The University of Alabama

UA’s American Studies Marks 50th Year with Anniversary Weekend

TUSCALOOSA, Ala. — The University of Alabama’s American studies department will celebrate its 50th anniversary with a weekend of special events Oct. 14-15.

The program has grown over the years from a small group of scholars to a fully-formed department of eight full-time faculty members, 60 undergraduate students and 18 graduate students. The department has also been recognized as one of the country’s most successful American studies programs.

Alumni and faculty of the department will celebrate its fifth decade with a return visit by the department’s founder, Clarence “Pete” Mondale, who is the brother of former vice president Walter Mondale and a professor emeritus of American Civilization at George Washington University. He will present the first Mondale Faculty Fellow in American Studies Award, a two-year fellowship intended to help support faculty members in furthering their research in American studies.

Other events include a concert of American music sponsored by the American Studies Undergraduate Club, which will be held Friday at the Green Bar in downtown Tuscaloosa. On Saturday, American Studies alumnus Cleo Thomas will give a talk about his collection of African American art. Thomas is a lawyer and a former UA trustee. After Thomas’ talk in the Ferguson Center Art Gallery, an American Studies alumni panel will discuss ways the program evolved through the decades and how it helped prepare them for their careers.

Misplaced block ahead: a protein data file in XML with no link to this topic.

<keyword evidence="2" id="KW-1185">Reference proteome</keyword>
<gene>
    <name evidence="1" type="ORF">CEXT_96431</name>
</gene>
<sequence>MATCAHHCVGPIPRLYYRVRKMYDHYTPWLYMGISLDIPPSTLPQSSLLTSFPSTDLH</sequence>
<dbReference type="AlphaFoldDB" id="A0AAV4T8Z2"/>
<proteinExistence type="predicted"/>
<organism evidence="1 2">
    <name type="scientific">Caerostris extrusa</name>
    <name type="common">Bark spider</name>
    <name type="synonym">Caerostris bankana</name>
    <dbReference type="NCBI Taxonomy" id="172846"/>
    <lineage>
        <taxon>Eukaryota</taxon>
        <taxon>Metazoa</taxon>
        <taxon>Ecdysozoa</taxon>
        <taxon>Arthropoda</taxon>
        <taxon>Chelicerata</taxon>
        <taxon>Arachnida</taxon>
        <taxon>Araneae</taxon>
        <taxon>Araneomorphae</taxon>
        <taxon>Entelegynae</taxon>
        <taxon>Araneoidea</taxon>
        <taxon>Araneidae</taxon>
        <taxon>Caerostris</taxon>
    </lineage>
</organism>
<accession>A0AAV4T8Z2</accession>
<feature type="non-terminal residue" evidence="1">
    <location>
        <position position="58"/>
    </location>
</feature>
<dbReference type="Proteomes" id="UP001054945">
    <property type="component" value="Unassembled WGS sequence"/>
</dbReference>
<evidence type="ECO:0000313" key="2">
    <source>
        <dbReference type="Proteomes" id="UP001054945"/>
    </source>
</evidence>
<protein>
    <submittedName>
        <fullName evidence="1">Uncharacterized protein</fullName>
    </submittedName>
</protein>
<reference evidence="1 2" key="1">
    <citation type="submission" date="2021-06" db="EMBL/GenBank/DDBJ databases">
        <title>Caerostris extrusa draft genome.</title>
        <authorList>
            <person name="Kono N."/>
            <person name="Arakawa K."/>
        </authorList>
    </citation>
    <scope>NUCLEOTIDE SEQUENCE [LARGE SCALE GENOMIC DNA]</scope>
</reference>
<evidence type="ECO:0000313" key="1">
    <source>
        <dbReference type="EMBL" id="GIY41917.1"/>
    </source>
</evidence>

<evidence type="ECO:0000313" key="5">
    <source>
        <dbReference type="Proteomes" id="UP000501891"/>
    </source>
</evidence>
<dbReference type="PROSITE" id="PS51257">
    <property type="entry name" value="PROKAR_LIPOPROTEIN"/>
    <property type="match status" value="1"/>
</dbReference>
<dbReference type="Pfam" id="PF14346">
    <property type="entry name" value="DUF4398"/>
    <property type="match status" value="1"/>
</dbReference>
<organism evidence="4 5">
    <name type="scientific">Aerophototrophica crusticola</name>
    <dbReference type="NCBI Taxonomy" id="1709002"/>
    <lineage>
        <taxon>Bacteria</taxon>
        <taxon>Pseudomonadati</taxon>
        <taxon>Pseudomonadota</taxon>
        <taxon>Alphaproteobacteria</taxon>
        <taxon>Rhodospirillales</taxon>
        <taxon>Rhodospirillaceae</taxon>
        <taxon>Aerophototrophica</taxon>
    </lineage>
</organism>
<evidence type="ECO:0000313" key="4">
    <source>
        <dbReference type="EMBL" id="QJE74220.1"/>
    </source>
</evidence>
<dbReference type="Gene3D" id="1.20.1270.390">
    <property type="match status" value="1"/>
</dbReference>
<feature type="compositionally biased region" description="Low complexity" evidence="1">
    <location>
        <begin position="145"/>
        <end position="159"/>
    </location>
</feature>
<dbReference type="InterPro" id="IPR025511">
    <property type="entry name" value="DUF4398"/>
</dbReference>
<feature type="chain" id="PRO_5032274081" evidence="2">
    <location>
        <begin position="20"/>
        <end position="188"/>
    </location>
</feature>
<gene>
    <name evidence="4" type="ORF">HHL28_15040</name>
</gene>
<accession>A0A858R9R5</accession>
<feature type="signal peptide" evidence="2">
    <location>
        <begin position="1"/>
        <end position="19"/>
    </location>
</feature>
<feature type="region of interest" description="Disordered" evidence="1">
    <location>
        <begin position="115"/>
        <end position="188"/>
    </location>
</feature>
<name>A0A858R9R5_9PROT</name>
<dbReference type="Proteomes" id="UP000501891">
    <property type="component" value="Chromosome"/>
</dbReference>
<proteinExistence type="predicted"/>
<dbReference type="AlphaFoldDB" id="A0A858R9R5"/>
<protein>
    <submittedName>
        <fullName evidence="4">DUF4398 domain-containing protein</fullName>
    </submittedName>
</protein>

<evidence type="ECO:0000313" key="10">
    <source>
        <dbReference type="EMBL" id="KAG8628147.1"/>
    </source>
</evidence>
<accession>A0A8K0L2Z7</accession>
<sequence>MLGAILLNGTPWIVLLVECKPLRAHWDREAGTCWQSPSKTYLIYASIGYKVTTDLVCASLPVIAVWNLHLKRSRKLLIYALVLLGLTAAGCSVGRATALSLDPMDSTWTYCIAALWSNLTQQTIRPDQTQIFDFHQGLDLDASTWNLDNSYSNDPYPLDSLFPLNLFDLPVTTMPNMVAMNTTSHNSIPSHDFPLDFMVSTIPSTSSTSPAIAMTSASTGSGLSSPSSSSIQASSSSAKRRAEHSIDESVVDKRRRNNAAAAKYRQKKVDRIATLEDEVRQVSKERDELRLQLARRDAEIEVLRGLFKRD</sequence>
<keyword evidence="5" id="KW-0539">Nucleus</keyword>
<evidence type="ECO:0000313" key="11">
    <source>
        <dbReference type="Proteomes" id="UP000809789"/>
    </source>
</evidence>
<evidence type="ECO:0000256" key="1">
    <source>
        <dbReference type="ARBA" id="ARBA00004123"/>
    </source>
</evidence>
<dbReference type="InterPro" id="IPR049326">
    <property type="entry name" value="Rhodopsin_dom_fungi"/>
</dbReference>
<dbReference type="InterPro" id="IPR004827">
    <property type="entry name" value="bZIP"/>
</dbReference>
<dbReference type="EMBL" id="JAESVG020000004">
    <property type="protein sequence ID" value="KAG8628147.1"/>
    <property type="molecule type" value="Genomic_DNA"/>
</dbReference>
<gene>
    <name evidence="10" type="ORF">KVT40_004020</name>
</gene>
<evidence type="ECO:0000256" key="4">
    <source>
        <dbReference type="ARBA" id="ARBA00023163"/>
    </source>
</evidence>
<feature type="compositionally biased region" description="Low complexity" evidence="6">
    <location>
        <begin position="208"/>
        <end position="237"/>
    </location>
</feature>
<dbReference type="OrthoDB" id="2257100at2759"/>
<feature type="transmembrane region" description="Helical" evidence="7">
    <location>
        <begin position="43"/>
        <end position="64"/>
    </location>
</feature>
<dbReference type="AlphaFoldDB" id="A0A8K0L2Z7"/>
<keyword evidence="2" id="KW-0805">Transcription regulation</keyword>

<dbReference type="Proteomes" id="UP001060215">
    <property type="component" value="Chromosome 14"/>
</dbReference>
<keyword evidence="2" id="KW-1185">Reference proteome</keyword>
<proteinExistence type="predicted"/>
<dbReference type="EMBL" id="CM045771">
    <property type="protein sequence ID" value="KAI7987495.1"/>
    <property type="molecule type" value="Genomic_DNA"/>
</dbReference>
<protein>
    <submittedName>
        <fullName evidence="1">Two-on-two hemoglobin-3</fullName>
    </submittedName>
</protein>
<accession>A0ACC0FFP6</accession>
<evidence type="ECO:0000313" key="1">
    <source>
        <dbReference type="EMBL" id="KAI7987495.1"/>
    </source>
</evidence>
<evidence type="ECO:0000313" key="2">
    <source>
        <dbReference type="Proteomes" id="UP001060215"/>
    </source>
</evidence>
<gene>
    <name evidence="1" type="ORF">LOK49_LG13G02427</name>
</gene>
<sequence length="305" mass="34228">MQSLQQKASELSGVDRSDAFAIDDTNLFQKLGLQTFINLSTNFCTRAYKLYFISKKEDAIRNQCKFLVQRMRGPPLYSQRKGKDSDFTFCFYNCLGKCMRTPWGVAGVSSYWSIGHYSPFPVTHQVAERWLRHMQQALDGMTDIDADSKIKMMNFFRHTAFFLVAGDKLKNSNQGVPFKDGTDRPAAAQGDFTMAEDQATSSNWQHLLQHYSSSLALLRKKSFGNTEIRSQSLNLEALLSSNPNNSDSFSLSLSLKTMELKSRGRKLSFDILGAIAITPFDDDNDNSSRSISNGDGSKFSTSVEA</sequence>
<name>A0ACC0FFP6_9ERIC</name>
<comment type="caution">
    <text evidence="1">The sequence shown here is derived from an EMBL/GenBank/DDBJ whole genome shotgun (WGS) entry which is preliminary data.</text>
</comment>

For more information about anniversary events, visit the department’s website at http://ams.ua.edu/50th-anniversary/ or phone the department at 205/348-5940.

Dr. Lynne Adrian, department chair for American Studies, said alumni who visit the department this year will find a warm welcome and a robust academic program that brings distinction to their degrees. One measure of the health and potential of a department is its graduate program, and American studies’ program has seen exceptional growth in the last three years. Adrian said she hopes to see that trajectory continue.

American studies is recognized for its uniquely designed curriculum, which encompasses insights and methodologies of literature, history, the arts, anthropology, geography and religious studies, among others. American studies’ interdisciplinary nature lends itself to new perspectives and methods of inquiry in gender studies, media studies and comparative culture.

Adrian said while the subject area is popular with students, it does not come with a built-in career track like education or law. The challenge with American studies is to help students envision the types of jobs for which it prepares them. American studies undergraduates and graduate students go on to jobs in publishing, government service, business, nonprofit organizations, music, law, historical preservation, public history, museums and libraries.

“Our program is very flexible and provides great preparation in a variety of areas; UA seniors often tell me they wished they had found the program soon enough to major in it,” Adrian said. “We hope to continue growth in our undergraduate program by having students take our courses and declare majors and minors earlier in their academic career at UA.”

American Studies is part of UA’s College of Arts and Sciences, the University’s largest division and the largest liberal arts college in the state. Students from the College have won numerous national awards including Rhodes Scholarships, Goldwater Scholarships and memberships on the USA Today Academic All American Team.

The University of Alabama, a student-centered research university, is experiencing significant growth in both enrollment and academic quality. This growth, which is positively impacting the campus and the state's economy, is in keeping with UA's vision to be the university of choice for the best and brightest students. UA, the state's flagship university, is an academic community united in its commitment to enhancing the quality of life for all Alabamians.